The Heart of Daphne By LADY TROUBRIDGE, Author of "The Cheat," "The Soul of "Honor," "Love, the Locksmith," "The Girl with the Blue Eyes," etc. Published by Special Arrangement. Copyright. CHAPTER VIII. No words could have 'oeen more terrible to Daphne than these. They somehow seemed to revive all the fleeting thoughts she had had about Mendham, and to present them to her as facts. In spite of his proud bearing, and of the great barrier that his position had put between them, she had always felt a kind of intui tion that between them there could have been, under other circumstances, the greatest possible sympathy. She had always been conscious of the magnetic power exercised by his eyes, and of the unspoken messages that they had sent her; and yet it was only in her dreams that she had felt sure that he somehow realised how different from those about her she was-somehow wanted to be her friend, somehow put her in a niche apart. In the day time these fancies had seemed the follies th...
An Innocent Adventuress Published by Special Arrangement. (Copyright.) CHAPTER XXI. The Rescue. [Newspaper Article] — Richmond Guardian — 4 August 1917
An laInocent Adventuress By CHARLES PROCTOR.. Atithor of "'The Dice of God," "What Shall It Profit a Man?" "At Dead of Night," etc., etc. Published by Special Arrangement. (Copyright.) CHAPTER XXI. The Rescue. "Take her out of this, Anna, and send Hertz and Johnson up at once. The fool will probably rush off im mediately, and should be here with in twenty minutes. Give Martin or ders to show him up here immedi ately he arrives, and warn him not to mention that we are at home. You understand?" Mrs. Cramer nodded, picked up Phyllis with comparative ease, dis playing unexpected' strength, and carried her up to her bedroom, where she dropped her on the bed and, after sprinkling some water on her face, left her, and went to give orders to the servants and summon Cramer's confederates who were in the house. '"What is the programme?" she asked, when Hertz, smart and power fully built, and Johnson, sleek and cunning-looking, had been brought up from the dining-room. "Will you need any help?...
Advertising [Newspaper Article] — Richmond Guardian — 4 August 1917
The Workers' Clothier 234 Swan, Street, Richmond. Visit E. L, HEAD Noted for Good Value in Boys' and Men's Clothing, Shirts, Hats, Ties, Braces, etc. Overcoats in Great Variety. Mole Vests, Overalls, Cardigans. Special Reductions in Men's and Youths' Overcoats during the month. REMEMBER TTHE WOFRKERS' CLOTHIER, 234 Swan Street. MISS L. MUPPHY Of WANGARATTA ST. (Opp. Station)HAS ALSO OPENED PREMISES AT 61 SWAN STREET as a LADIES' TAILOR and COSTUMIERE Prices to Suit the Times. Before Deciding on that Job, Allow Me to Submit Prices. Quality Work at Moderate Cost. CHASo F. BUTTS, 41 HUNTER ST. (BRIDGE RD.) RICH-MOND DECORATOR & CONTRACTOR for GENERAL REPAIRS&ALTERATIONS Letters Promptly Attended. MEAT! MEAT 1 MEAT! 1 Patronise a Returned Soldier who has been Two Years at the Front and has taken Premises previously occupied by his father. I keep nothing but the Best Cuts and Guarantee the Quality. Small Goods Fresh Daily and Manufactured on the Premises. Special Attentio...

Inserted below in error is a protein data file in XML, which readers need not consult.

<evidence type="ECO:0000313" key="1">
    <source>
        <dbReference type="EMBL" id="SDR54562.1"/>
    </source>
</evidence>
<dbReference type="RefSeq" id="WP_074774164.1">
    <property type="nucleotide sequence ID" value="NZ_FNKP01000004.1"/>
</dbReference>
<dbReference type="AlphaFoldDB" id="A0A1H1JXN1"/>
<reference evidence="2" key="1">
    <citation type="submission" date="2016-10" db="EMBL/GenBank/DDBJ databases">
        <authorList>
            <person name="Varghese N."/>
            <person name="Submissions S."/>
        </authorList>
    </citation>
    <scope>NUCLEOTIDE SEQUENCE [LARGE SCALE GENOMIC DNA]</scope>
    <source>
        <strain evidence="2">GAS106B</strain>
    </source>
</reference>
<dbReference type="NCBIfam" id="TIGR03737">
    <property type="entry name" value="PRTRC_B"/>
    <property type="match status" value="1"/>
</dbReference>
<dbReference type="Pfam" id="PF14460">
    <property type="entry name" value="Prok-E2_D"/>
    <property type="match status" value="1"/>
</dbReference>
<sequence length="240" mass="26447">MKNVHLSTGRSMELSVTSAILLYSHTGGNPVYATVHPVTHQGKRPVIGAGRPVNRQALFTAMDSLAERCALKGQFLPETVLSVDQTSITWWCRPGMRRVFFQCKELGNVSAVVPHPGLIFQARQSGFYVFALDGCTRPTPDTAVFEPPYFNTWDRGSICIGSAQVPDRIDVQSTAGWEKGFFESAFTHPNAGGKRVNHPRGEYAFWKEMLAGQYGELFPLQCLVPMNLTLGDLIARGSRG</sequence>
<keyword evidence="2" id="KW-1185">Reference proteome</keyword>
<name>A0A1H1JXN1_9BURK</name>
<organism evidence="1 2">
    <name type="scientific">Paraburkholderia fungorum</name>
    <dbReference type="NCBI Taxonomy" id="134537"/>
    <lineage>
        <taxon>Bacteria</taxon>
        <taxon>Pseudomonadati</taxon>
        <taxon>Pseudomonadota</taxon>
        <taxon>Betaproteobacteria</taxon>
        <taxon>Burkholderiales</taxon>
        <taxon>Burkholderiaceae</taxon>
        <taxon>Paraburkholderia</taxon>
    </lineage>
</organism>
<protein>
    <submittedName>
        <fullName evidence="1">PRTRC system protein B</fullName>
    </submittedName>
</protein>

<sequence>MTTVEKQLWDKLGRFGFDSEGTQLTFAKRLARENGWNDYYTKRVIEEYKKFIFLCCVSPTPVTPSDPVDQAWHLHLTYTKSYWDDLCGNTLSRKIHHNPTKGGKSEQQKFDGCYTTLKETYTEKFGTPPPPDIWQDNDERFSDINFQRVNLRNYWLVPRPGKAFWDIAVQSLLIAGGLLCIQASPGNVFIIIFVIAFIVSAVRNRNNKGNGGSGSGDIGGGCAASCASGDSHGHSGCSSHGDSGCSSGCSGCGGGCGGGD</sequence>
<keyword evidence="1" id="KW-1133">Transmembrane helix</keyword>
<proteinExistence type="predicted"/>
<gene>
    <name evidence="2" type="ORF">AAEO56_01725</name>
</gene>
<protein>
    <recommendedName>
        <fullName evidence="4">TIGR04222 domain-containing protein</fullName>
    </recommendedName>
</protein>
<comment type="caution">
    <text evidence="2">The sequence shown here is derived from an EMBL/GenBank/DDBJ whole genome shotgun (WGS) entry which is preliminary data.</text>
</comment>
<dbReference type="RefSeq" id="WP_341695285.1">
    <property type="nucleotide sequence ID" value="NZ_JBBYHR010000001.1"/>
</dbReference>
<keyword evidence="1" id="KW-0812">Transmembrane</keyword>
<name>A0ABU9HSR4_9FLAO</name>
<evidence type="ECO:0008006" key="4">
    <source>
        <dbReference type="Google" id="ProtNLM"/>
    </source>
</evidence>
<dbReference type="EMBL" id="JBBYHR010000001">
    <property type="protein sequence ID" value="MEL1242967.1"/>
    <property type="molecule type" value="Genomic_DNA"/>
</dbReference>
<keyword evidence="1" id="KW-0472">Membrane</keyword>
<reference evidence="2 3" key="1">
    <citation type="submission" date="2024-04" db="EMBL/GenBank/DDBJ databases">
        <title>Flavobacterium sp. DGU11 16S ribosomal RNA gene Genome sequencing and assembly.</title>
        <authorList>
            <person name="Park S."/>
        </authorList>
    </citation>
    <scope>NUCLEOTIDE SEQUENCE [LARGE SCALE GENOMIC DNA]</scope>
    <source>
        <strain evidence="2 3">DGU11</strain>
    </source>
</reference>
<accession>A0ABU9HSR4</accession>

No Secret Peace for Us. [Newspaper Article] — Richmond Guardian — 4 August 1917
No Secret Peace for Us. We Went to War with Germany for our Honor, and we must see that it is kept Untarnished for our Heroes' Sake. What are WE going to get out of the war? The question is being asked every day. Is it to be vast tracts of Ger man 'colonies, or the German Fleet, or Heligoland, or a part of the war indemnity? Everybody has a different idea about the carving up of Germany. But we entered into this war without any thought of gain. We went in because it was a matter of national honor, and to prove that it was this sense of honor that sent us in, and not the hope of spoil, let us see to it that we come out, not as victors whose one and only idea of conquest is booty, but as people who have won what they fought for, people who have pinned the tyrants down, administer ed a hiding for their blackguardism which they will never forget. SNobody wants to spare Germany. She has to pay. But what she must Pay for in solid cash is not the blood of our heroes; that is above the pric...
Hard on the Doctor. [Newspaper Article] — Richmond Guardian — 4 August 1917
Hard on the Doctor. A medical man humorously elates the following little experience, ad mitting that he "didn't think it par ticularly funny at the time." The conductor of a 'bus on .which he had jumpedl happened;to mention the name pf one of his patients "It's a bad job about poor Bill X. ain't it,. sir?"' " Yes-,-ret e* or. . "Very. serious case. You know him, then?" "Know him!" echoed the conductor. "We went to school together. Poor Bill! I shall miss him!" "Oh, well, while there's life there's hope, y' know," said the doctor. "Your friend isn't dead yet." "No,f' gloomily. returned - thei conduc tor. "But I 'eard as ,they'd called you in this morning. Poor Bill!"
MODERATE MEALS LENGTHEN LIFE. [Newspaper Article] — Richmond Guardian — 4 August 1917
MODERATE MEALS LENGTHEN LIFE. With the food controller giving in structions that we are to limit our focd, it is a bit hard to advise people, but, as a matter of fact, far more per sons die from over-feeding than from starvation. Especially is this the case with persons over forty, for after that age the system becomes less able to stand the strain imposed by im proper feeding. Even the selecti6n of the right kind of food is less import ant than the rule of eating in strict moderation. In regard to the choice of diet, however, all foods rich in earth, salts and starchy matter are to be avoided as ossifying and clog ging the tissues. As a general rule, it has been observed that the dietaries of long-lived persons are distinguish ed by small quantities of meat and the prominence of fruit, and that ho centenarian has ever been a glutton. It should be remembered that it is the food digested, and not the food eatenri that produces vitality, and that -many people eat at last twice the qua...